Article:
output[l + 1] = (y[j] - y[i]) / (x[j] - x[i]);
                output[0] = (double)(++l);
            }
        }
    } 
}

void foo2b(double *x, double *y, int *nsamp) {
    int n = *nsamp;
    double *v1v2, *v1v2b;

    v1v2 = (double *) R_alloc(n * (n - 1) / 2 + 1, sizeof(double));
    outer_pos(x, y, nsamp, v1v2);
    v1v2b = (double *) R_alloc((size_t) v1v2[0], sizeof(double));
    qsort(v1v2b, (size_t) v1v2[0], sizeof(double), mycompare);
    /* ... */
}
share|improve this answer
    
I will try calloc. I actually tried malloc, and it crashed my R. Also, can you explain why directly using an integer does not cause any problem? –  Alex May 11 '13 at 0:59
    
calloc is simply malloc followed by an initialization loop. It is no magic bullet. When you used malloc, did you remember to multiply the number of elements by sizeof(double) to get the number of bytes to allocate? –  Matthew Lundberg May 11 '13 at 1:00
    
@MatthewLundberg yes but Calloc is defined in the R headers and (is supposed to) check that the memory allocation actually succeeds ('is supposed to' because I believe one or all of Calloc, R_alloc, or Realloc fails incorrectly if asked to allocate 0 elements). –  Martin Morgan May 11 '13 at 1:02
    
That is different, Martin. Thanks. It's possible that a 16M allocation would fail, but it seems more likely that he asked for the wrong size. –  Matthew Lundberg May 11 '13 at 1:03
    
@MatthewLundberg I did exactly what you suggested in my previous post, so I did multiply the number of elements by sizeof(double). But just in case, let me redo it. Also, I prefer not to use malloc because I need to sort the array - qsort(v1v2b, (int)v1v2[0], sizeof(v1v2b[0]), compare). Apparently, qsort does not deal with pointers? –  Alex May 11 '13 at 1:04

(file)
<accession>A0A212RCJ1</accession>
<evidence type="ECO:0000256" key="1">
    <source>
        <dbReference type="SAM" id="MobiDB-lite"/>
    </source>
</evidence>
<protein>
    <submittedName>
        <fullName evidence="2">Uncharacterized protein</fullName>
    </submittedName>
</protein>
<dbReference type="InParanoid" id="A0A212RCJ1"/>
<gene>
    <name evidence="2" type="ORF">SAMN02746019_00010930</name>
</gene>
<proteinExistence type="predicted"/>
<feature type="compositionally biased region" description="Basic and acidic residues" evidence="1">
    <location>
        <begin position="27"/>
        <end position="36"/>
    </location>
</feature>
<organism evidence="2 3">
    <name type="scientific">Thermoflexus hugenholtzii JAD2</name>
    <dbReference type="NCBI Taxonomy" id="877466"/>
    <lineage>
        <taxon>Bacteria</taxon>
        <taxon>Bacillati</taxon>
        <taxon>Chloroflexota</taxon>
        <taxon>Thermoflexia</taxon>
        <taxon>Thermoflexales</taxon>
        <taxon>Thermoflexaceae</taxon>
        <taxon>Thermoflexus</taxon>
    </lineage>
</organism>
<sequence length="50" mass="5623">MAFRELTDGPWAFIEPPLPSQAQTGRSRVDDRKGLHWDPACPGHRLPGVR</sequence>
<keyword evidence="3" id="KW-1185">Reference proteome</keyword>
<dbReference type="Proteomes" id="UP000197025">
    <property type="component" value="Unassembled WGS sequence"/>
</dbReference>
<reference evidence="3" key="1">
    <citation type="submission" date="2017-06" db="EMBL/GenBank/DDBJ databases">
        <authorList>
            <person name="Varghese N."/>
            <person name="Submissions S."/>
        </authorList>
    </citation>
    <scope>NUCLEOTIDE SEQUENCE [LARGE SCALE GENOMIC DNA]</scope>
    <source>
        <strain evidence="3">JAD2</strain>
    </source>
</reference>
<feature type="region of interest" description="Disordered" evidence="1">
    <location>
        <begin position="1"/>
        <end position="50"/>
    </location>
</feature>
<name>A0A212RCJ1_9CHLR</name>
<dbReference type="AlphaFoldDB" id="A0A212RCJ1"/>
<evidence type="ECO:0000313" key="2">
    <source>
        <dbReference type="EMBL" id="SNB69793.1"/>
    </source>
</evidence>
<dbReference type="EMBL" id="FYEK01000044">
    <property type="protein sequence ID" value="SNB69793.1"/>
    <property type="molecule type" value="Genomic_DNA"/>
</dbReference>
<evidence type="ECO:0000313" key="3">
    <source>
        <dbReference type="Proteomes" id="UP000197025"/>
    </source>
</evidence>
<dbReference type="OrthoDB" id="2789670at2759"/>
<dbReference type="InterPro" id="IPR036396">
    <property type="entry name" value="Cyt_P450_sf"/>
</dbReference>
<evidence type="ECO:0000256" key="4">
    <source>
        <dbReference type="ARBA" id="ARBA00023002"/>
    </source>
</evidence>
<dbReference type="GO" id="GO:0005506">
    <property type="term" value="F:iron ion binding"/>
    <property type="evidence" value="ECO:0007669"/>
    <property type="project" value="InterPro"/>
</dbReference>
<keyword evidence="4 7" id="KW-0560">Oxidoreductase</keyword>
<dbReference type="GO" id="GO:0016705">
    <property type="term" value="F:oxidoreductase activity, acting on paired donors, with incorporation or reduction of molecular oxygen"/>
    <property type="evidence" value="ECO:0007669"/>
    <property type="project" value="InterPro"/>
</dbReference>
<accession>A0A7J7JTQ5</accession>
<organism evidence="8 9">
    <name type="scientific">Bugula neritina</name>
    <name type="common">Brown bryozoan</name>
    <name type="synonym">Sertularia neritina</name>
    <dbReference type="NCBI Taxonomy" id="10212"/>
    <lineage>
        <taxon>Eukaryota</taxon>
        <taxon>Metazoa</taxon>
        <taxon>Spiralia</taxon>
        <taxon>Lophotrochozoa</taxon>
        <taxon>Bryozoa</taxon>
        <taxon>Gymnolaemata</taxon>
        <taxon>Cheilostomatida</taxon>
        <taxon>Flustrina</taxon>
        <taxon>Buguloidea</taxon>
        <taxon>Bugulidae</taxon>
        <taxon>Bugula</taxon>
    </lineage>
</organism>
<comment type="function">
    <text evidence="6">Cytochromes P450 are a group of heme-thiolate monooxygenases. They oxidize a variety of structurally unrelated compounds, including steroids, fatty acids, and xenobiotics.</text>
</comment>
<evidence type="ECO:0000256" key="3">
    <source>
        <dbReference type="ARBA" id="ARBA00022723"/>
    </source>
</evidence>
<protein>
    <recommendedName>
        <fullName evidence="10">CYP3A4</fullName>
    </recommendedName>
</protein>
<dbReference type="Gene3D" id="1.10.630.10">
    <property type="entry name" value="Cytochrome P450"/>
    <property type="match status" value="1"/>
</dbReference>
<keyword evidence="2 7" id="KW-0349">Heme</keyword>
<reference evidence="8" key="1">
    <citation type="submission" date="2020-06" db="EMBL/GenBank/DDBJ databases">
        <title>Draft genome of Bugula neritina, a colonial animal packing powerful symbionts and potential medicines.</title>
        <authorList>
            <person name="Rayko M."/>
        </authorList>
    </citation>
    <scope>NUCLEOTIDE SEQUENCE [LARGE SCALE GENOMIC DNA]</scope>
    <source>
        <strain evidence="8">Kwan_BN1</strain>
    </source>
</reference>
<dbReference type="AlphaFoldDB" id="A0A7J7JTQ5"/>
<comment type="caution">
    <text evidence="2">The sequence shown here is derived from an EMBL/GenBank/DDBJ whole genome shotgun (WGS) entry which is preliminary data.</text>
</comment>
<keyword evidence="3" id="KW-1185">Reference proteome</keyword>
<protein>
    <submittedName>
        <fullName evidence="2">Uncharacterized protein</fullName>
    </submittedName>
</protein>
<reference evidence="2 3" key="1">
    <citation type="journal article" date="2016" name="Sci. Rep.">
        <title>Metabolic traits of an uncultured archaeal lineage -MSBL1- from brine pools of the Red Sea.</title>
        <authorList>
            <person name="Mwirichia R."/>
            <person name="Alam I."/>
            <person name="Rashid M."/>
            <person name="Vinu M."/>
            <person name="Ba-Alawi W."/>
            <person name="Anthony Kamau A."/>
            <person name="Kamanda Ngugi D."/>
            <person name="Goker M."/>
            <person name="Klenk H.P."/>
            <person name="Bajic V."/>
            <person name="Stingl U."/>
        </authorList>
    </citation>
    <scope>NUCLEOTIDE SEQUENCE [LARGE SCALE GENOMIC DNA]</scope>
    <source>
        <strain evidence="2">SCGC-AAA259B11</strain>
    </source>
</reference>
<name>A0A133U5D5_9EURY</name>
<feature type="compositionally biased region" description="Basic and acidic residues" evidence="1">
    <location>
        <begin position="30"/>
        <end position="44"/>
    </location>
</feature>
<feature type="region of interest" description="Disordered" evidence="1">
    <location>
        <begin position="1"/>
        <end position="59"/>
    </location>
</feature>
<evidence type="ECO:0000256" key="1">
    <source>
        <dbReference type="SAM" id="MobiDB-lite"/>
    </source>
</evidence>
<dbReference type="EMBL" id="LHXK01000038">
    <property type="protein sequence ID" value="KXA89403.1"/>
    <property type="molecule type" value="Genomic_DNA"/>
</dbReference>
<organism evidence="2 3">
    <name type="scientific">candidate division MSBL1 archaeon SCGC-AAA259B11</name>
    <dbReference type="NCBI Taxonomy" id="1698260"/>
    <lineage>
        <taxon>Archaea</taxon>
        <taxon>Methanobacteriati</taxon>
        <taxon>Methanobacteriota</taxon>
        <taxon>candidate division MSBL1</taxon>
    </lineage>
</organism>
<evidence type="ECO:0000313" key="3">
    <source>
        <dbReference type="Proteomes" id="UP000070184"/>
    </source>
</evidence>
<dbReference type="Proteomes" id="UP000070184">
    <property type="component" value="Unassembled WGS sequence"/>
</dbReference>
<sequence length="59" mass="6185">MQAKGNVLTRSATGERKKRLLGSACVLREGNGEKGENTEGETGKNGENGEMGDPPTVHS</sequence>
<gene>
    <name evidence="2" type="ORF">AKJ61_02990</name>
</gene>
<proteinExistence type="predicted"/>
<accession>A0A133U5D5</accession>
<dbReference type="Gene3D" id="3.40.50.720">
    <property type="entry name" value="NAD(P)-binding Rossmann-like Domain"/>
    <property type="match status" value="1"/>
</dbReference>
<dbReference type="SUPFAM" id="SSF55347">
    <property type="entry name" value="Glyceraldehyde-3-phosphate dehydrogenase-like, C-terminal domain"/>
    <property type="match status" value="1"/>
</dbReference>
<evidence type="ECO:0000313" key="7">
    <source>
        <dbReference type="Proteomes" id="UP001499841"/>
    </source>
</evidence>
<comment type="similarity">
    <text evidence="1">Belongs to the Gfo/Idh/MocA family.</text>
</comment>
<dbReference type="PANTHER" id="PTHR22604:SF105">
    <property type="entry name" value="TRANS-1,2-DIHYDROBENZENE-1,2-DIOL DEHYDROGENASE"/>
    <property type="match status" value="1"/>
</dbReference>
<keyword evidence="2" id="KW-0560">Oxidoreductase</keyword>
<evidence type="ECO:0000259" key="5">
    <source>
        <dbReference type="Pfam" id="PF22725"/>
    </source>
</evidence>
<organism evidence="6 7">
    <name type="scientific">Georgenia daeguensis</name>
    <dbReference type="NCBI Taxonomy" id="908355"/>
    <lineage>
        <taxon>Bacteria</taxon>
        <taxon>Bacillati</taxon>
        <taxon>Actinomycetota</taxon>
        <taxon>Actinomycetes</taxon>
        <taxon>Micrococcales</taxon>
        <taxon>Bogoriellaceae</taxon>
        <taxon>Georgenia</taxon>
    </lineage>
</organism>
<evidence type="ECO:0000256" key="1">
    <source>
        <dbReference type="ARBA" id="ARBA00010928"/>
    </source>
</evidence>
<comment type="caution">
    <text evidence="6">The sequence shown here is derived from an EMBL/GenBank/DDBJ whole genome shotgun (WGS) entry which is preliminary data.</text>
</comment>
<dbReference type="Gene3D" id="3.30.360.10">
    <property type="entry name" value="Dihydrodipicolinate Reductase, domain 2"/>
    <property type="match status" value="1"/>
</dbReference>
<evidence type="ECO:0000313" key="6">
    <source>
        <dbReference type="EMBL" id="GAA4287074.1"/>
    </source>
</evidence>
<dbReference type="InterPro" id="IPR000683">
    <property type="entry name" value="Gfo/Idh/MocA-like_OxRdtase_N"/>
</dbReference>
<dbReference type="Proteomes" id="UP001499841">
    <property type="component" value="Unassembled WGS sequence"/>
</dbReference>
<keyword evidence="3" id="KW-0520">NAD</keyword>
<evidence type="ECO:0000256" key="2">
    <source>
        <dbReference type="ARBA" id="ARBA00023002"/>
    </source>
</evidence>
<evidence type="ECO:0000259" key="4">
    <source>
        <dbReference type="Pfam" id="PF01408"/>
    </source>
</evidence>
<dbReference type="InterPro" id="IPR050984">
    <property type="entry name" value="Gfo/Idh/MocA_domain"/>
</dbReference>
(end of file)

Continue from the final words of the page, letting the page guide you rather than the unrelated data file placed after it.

When foo2b calls outer_pos, it is passing two allocated but uninitialized arrays as x and y. You can't depend on their contents, thus you have different results from different invocations.

Edit

You're dangerously close to your stack size with 1999000 doubles, which take just over 15.25MB, and that's because you're on Mac OS. On most other platforms, threads don't get anywhere near 16M of stack.

You don't start out with a clean (empty) stack when you call this function -- you're deep into R functions, each creating frames that take space on the stack.

Edit 2

Below, you are using an uninitialized value v1v2[0] as an argument to R-alloc. That you get an error sometimes (and not always) is not a surprise.

v1v2 = (double *) R_alloc(n * (n - 1) / 2 + 1, sizeof(double));
/* outer_pos(x, y, nsamp, v1v2); */
v1v2b = (double *) R_alloc((size_t) v1v2[0], sizeof(int));
share|improve this answer
    
Actually never mind. I think I copied the wrong code...The actual problem code is not this one. Let me edit it. –  Alex May 10 '13 at 20:49
    
I fixed my question. Sorry about the confusion. –  Alex May 10 '13 at 21:32
    
Could you explain why in v1v2b = (double *) R_alloc((size_t) v1v2[0], sizeof(int)); it is sizeof(int), not sizeof(double)? –  Alex May 11 '13 at 1:48
1  
@Alex That looks like another error. You should have 32-bit int and 64-bit double (for interoperability with R). –  Matthew Lundberg May 11 '13 at 1:57
    
Yeah. it seems that after replacing int with double, i no longer get the allocation error message. –  Alex May 11 '13 at 1:59